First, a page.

In a recent blog post by Carol Silwa, Dave Russell from Gartner gives us his perspective on the status of current techniques for reducing primary storage.  I have huge respect for Dave, and I think he does some fine work.  In fact, Storwize is even a client of Gartner.  But I must say that in this case, some clarification is in order.  Allow me to elaborate:

It appears to me that Dave is thinking about how compression has been used historically, which is from the client perspective.  This is old school, and it has been done for years.  It is true that LZ compression has been around for 30+ years, as Dave notes.  It has recently been re-applied by Microsoft in Office 2007.  All of those .docx, .xlsx, and .pptx files are compressed before they are sent using LZ.  Bravo!  But that does not help overall primary storage, just the Office 2007 application data.  Here are Dave’s quotes:

“Compression is really looking at a very specific amount of data. One everyday example might be a sound file. An MP3 is an example. Compression is just looking within that individual object, in this case, one single music file, and doesn't really persist any kind of data reduction across other types of files or data that it's going to process later on.”  “So, the opportunity on primary storage might be a little less, but it's still very significant, especially for so-called unstructured data or things like word processing documents, spreadsheets, PowerPoints, which tend to have not only a lot of commonality but a lot of situations where even one individual saves a file with very, very similar data multiple times.”

So what is the issue?  Primary storage gets all kinds of file types thrown at it, and it is rarely redundant in real time.  That means that deduplication techniques may not provide anywhere near the big savings as they do in archiving and back up.  The trick for primary storage is to reduce capacity on the fly, without any disruption to the application.  It is important that there is no performance degradation, and when the application wants its data, it’s readily available.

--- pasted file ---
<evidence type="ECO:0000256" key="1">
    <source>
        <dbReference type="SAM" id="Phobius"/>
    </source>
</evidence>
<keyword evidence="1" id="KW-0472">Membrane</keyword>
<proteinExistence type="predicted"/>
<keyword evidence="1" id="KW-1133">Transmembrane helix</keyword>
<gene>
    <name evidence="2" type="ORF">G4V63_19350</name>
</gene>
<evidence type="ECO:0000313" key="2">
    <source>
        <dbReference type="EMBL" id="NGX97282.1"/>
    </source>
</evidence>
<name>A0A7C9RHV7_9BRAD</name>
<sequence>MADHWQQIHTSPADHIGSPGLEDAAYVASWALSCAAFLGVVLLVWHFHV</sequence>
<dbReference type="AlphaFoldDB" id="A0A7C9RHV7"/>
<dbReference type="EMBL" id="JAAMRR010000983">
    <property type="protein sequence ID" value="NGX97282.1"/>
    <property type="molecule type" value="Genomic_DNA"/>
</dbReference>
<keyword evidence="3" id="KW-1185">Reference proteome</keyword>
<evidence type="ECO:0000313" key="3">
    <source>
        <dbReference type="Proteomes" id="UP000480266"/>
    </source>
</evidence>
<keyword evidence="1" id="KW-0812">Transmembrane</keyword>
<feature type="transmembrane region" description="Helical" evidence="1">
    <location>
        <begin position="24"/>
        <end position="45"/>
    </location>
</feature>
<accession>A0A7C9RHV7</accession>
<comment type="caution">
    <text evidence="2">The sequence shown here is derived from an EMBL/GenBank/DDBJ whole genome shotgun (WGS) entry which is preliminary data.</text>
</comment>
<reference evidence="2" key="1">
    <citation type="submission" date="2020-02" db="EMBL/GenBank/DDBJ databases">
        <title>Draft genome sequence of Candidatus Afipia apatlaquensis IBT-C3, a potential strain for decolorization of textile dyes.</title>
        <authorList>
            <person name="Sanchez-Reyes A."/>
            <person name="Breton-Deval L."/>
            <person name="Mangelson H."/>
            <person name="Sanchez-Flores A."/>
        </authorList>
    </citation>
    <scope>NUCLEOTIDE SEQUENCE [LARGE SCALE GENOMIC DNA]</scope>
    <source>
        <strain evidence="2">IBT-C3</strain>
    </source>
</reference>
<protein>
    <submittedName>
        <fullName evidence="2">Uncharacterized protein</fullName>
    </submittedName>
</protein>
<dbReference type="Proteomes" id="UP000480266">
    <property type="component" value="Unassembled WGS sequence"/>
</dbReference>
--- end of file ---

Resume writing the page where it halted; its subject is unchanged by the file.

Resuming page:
Now many have tried to use regular old LZ compression on primary storage in a common form such as WinZip but it is inadequate.  Why?  Because primary storage traffics active data, and active data gets modified a lot.  When you modify a file that has been compressed with LZ, you need to decompress the entire file to modify it, which takes lots of processing and may impact performance.  Then if the modification is too large, you need to store it somewhere else.  This creates holes in your storage that is akin to ‘swiss cheese.’  Over time the holes grow, and all of the savings from compressing the data are lost.  Heck, we have seen instances where the compressed data actually grows bigger than the original data itself!  It’s called fragmentation.

I’m sure Dave knows that traditional LZ is not the right solution for primary data.  But Storwize does!  Why?  Because all of our IP is devoted to making LZ real time and random access.  ‘Real time’ makes compressed data transparent to the application, with no performance degradation.  Dave recognizes the real time aspect of this when he says:  “…this tends to take a certain amount of processing power, particularly CPU, we're going to see more advancement in chip technology and that is going to be much more cost-affordable. The speed of being able to process data and potentially to do that more in an inline process rather than land all this on disk first is very likely to come about in numerous products.” But simply throwing CPU at this suggests he is thinking about speeding up post processing techniques.  Throwing more horsepower at this problem is not the solution, you need to approach the act of compression from a different angle.  Storwize has solved the ‘real time’ compression riddle asking a different question.  Instead of starting with a fixed input and creating a variable size output, Storwize actually takes in variable input from the application and writes a file with fixed output such that the Storwize appliance knows exactly where the compressed ‘chunks’ of data live inside the compressed file.  By knowing this, there is no need to decompress a file in order to edit the file, thereby reducing the I/O required to write data.

Plus, there is an added bonus.  Because of the way we store the compressed file we take deduplication to a whole other level.   When deduplication vendors are telling end users to decompress their files before they deduplicate, because compressed files ruin deduplication ratios, Storwize doesn’t ruin deduplication, we actually make deduplication more efficient.  Dave also says that new innovations are coming that combine deduplicaton and compression, i.e. “Today one vendor may only offer deduplication; in the near future, they may offer compression on top of that; and where potentially today they only offer compression, they may expand into dedupe as well.” I don’t want to tell Dave anything but most deduplication vendors have compression – I know Avamar and Data Domain do.

Storwize compress data in real time and using random access techniques and you can still use your trusted deduplication backup solution.  Quite simply we have tomorrow’s Storwize compress data in real time and using random access techniques and you can still use your trusted deduplication backup solution.  Quite simply we have tomorrow’s technology, available today.


Compression, data compression, Dave Russel, Gartner, LZ, Storage, Storwize, winzip, zip